In total, 7,500 separate exposures went into creating this first Hubble Legacy Field image.
Stretching through 13.3 billion years of time-to 500 million years after the Big Bang-the illustration contains 265,000 galaxies, the faintest and farthest of which are just one ten-billionth the brightness of what the human eye can see. So, the contemporary montage could be utilized to better comprehend the evolution of the universe the astronomers elucidated. Ground-based observations were unable to establish how galaxies formed and evolved in the early Universe. Frequently these types of surveys have engendered unexpected findings which have had a profound influence on our comprehension of galaxy evolution.
"Hubble has looked at this area of the sky many times over many years, and now we have combined all these photographs into a single, very high-quality, wide-angle image".
Not all of the Legacy Field is created equal.
The image, along with the individual exposures that make up the new view, is available to the worldwide astronomical community through the Mikulski Archive for Space Telescopes (MAST).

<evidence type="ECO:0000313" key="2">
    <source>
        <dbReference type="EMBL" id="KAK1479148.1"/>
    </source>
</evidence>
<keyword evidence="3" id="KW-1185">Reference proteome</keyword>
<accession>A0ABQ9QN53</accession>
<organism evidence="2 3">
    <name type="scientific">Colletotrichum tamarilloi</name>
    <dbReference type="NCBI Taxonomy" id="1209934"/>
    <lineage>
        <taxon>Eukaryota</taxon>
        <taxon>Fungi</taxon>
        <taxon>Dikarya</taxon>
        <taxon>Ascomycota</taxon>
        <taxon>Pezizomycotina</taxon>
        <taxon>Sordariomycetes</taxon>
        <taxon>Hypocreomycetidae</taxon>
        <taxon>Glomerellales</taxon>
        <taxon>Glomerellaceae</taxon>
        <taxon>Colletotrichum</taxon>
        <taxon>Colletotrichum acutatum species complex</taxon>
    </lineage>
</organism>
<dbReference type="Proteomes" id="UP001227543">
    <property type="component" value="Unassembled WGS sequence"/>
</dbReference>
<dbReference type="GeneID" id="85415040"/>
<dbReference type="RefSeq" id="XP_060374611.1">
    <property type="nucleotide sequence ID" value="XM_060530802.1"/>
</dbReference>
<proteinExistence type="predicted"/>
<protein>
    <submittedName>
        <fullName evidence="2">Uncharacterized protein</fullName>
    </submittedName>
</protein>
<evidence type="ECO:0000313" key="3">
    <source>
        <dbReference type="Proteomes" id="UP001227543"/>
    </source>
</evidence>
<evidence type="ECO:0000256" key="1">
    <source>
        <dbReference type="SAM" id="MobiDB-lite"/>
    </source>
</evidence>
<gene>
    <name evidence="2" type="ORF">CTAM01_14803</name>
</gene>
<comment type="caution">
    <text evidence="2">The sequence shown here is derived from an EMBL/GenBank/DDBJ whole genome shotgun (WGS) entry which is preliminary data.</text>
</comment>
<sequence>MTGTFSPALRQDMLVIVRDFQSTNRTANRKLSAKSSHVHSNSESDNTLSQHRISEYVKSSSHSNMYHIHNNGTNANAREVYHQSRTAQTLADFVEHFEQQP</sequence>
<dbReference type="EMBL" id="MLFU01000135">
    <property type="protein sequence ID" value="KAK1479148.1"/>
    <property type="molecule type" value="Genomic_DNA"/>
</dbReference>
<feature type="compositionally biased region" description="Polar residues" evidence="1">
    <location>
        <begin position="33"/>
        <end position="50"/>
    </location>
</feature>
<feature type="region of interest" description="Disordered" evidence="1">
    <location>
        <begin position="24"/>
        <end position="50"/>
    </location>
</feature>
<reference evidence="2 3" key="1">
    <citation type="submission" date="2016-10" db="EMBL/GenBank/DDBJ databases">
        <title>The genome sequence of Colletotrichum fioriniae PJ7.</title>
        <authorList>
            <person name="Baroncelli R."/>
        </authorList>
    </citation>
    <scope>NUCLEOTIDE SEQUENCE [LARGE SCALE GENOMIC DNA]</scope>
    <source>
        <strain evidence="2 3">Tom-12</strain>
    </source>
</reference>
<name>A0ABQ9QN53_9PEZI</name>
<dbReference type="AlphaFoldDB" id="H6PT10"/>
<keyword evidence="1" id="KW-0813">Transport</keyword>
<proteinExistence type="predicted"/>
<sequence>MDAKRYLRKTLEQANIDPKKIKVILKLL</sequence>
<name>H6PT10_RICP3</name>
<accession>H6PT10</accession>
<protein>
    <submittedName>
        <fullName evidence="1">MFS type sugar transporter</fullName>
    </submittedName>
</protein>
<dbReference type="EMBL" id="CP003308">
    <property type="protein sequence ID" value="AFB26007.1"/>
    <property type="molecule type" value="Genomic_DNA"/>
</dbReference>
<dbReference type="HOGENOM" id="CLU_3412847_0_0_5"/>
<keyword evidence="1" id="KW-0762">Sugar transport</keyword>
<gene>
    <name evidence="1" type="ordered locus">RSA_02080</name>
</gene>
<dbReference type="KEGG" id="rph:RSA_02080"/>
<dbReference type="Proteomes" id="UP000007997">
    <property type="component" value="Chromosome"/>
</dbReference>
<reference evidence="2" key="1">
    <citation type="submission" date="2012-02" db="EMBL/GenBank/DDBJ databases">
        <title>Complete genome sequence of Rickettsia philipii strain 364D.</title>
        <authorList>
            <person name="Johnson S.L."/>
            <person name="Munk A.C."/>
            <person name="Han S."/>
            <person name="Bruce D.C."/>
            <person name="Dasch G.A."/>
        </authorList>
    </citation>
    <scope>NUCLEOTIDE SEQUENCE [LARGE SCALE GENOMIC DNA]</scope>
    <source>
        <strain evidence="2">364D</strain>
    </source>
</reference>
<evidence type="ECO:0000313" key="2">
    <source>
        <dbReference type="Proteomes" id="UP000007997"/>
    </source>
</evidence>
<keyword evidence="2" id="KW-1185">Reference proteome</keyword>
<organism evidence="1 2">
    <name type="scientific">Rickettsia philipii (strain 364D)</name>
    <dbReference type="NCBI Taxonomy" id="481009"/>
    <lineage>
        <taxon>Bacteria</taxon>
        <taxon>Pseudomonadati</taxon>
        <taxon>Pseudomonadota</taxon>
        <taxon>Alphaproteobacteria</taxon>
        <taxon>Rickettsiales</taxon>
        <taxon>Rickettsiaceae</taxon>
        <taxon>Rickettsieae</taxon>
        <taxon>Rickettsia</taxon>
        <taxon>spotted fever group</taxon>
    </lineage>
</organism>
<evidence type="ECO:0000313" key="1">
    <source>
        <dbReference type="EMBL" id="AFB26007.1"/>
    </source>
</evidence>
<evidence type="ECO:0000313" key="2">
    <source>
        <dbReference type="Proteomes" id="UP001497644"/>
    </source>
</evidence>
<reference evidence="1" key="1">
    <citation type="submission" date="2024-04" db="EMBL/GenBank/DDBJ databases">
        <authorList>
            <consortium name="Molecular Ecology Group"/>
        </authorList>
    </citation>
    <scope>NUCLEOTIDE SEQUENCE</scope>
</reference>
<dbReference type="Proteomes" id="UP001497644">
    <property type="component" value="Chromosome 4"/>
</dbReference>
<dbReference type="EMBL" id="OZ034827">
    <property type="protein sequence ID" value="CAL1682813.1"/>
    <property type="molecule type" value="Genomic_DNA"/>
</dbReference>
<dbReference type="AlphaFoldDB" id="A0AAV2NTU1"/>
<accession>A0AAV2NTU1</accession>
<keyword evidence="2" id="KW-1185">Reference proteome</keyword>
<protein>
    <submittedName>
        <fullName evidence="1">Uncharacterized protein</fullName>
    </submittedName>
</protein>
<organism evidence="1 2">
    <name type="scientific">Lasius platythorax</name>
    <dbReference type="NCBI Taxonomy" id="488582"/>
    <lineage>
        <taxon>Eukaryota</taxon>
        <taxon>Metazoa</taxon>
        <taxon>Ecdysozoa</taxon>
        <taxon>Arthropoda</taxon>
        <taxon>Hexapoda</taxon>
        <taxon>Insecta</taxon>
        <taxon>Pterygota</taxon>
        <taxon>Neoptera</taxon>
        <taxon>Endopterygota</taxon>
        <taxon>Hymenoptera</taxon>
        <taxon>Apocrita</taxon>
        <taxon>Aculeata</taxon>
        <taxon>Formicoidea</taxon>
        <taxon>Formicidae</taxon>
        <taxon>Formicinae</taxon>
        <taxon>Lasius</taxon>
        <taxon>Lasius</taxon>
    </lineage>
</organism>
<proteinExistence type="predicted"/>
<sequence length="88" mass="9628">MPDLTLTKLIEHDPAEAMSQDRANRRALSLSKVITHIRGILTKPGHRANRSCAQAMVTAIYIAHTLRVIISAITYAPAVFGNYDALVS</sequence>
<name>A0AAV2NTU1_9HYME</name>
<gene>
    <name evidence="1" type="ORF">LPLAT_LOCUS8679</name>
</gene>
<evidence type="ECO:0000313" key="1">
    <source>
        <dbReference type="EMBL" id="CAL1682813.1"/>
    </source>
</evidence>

The deep-sky mosaic provides a wide portrait of the distant universe, containing 200,000 galaxies that stretch back through 13.3 billion years of time to just 500 million years after the Big Bang.
A second deep-field image, called the Hubble Ultra Deep Field, was taken in 2003-2004 after a new camera - the Advanced Camera for Surveys - was installed.
'The Hubble Space Telescope has made some of the most dramatic discoveries in the history of astronomy, ' a statement on the Telescope says. The Hubble eXtreme Deep Field image contains several of the most distant objects ever identified.
The Hubble observes ultraviolet wavelengths, which the atmosphere filters out, and it collects visible light.
"Our goal was to assemble all 16 years of exposures into a legacy image", Dan Magee, the team's data processing lead, from the University of California, Santa Cruz, said in a Hubble press release.
And now, astronomers have woven all those images together into one enormous tapestry, spanning time and space and wavelengths, to give a multi-dimensional view into the distant universe.
But once the superpowerful James Webb Space Telescope launches and enormous new ground observations open, our view of this patch of the night sky - and knowledge about the farthest reaches of space and time - will only improve. It sets the stage for NASA's planned Wide Field Infrared Survey Telescope, which will explore an even wider area of space than HLF.
The James Webb Space Telescope, which will give astronomers an even deeper look into the legacy field, is expected to launch in 2021. And until future telescopes come online, it's the sharpest, deepest view astronomers will get of the universe's early days.